An MTF curve plots transfer factors against spatial frequencies. These frequencies reflect the modulation characteristics of the original test charts. These charts are unfamiliar to anyone who has not worked in an optical laboratory. Basically, each chart is composed of a series of variously spaced lines. The transition area between each line and the background are intentionally made indistinct. When a test chart is oscillated, and sophisticated equipment scans it, a distinct electronic signal is created. Another chart, with thicker lines or different line spacing, will produce another distinct electronic signal when scanned. These two signals are said to differ in frequency. This is precisely how tests are conducted, with a computer conducting the tests and interpreting the results.
I am a firm believer in personal testing. I think every photographer should have a standard set of testing procedures for every aspect of their work. I do, because consistency demands it. I also believe that tests should be repeatable: If I test a film or paper, you ought to be able to conduct the same tests and put together your own results, which you can compare with mine. Where the results differ, you and I differ in technique. Which means a product that is right for me may not be so for you. The same is true for lens tests. My results are no more than a base for comparison.
I chose to conduct resolution tests in this series of articles for one reason alone: MTF tests cannot be done in a small or home darkroom. Such evaluations must be conducted under laboratory conditions with sophisticated equipment that could easily cost as much as a small studio. I should in no way be interpreted as degrading the value of MTF data, because such information is the best yardstick we have for evaluating sharpness of an individual lens. I think it is essential for any photographer to learn enough about the subject to be able to interpret the MTF curves provided by a lens manufacturer. It is one more tool that you have to help you make the decision to buy one lens over another. After you have bought a lens, run your own tests (or mine) and return it if it doesn’t meet your expectations.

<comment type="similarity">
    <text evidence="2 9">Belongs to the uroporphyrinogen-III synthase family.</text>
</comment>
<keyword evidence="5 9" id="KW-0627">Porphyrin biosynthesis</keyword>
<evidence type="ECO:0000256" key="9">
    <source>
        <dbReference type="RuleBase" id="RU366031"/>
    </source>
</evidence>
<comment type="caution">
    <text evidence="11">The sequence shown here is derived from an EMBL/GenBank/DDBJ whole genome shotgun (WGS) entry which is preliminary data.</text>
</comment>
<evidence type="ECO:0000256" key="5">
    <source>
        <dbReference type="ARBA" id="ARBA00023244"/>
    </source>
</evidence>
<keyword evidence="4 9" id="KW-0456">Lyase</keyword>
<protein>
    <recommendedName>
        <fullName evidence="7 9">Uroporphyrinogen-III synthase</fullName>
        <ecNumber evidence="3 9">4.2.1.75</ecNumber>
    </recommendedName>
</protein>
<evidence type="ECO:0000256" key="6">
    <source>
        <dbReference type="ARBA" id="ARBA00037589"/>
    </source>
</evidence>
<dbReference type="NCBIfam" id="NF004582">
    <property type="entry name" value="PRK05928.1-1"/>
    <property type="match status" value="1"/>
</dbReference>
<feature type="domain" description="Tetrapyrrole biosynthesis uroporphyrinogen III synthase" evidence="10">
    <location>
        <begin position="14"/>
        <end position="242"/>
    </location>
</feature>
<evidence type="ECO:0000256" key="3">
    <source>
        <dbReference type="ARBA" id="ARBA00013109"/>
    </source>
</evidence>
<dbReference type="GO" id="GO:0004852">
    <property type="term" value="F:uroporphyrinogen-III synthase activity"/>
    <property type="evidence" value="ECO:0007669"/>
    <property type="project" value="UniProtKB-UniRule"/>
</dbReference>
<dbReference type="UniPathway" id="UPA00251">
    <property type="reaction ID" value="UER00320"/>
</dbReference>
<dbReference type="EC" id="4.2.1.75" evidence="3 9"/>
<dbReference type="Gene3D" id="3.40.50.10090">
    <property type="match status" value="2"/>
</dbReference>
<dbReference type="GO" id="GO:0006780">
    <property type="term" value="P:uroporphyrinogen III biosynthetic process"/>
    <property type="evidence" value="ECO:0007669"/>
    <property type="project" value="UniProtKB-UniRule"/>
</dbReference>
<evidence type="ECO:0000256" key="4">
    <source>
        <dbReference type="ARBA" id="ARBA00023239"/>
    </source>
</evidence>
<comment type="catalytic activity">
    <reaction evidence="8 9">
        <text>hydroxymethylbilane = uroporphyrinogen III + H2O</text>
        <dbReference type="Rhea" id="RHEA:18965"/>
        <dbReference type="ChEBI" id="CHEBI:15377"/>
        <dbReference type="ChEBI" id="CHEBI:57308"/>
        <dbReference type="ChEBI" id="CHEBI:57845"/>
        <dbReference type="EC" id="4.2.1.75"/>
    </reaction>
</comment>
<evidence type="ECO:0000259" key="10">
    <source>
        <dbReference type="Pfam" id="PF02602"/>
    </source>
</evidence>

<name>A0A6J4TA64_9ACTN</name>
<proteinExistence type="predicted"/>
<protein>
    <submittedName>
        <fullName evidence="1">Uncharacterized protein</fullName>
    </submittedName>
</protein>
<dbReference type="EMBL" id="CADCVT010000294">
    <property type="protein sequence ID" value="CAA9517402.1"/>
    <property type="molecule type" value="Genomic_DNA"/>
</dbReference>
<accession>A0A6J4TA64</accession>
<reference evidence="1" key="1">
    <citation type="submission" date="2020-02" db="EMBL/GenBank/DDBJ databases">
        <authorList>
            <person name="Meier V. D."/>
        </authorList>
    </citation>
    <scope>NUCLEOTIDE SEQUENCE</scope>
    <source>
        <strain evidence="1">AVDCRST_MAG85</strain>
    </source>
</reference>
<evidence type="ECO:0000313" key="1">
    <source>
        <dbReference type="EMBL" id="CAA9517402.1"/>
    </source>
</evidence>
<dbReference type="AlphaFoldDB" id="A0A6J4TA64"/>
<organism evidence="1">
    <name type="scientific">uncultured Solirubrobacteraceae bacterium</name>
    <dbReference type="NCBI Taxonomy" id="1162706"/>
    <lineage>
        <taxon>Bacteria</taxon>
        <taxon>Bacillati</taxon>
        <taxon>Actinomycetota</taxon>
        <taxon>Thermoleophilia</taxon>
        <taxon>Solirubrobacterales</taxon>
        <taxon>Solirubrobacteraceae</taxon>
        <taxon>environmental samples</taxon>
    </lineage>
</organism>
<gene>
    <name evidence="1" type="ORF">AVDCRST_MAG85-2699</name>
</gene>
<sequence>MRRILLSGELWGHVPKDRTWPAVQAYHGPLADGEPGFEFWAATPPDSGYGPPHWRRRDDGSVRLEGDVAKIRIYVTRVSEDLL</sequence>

El-Nikkor Enlarging Lenses
Nikon, Inc. sent me eight enlarging lenses, knowing full well that I would find them all to be right up there among the very best. Try evaluating top-notch lenses with an open mind. See if you can find anything bad to say about them, when each one performs like a champion.
I requested lenses that you or I would want for our professional or advanced amateur darkrooms, not ones primarily intended for specialized applications. The lenses I received were the following: 40mm f/4N, 50 mm f/4N, 50mm f/2.8N, 75mm f/4N, 80mm f/5.6N, 105mm f/5.6A. The letter designation on each lens is important because Nikon has lenses of the same focal length and aperture that differ greatly in cost and performance.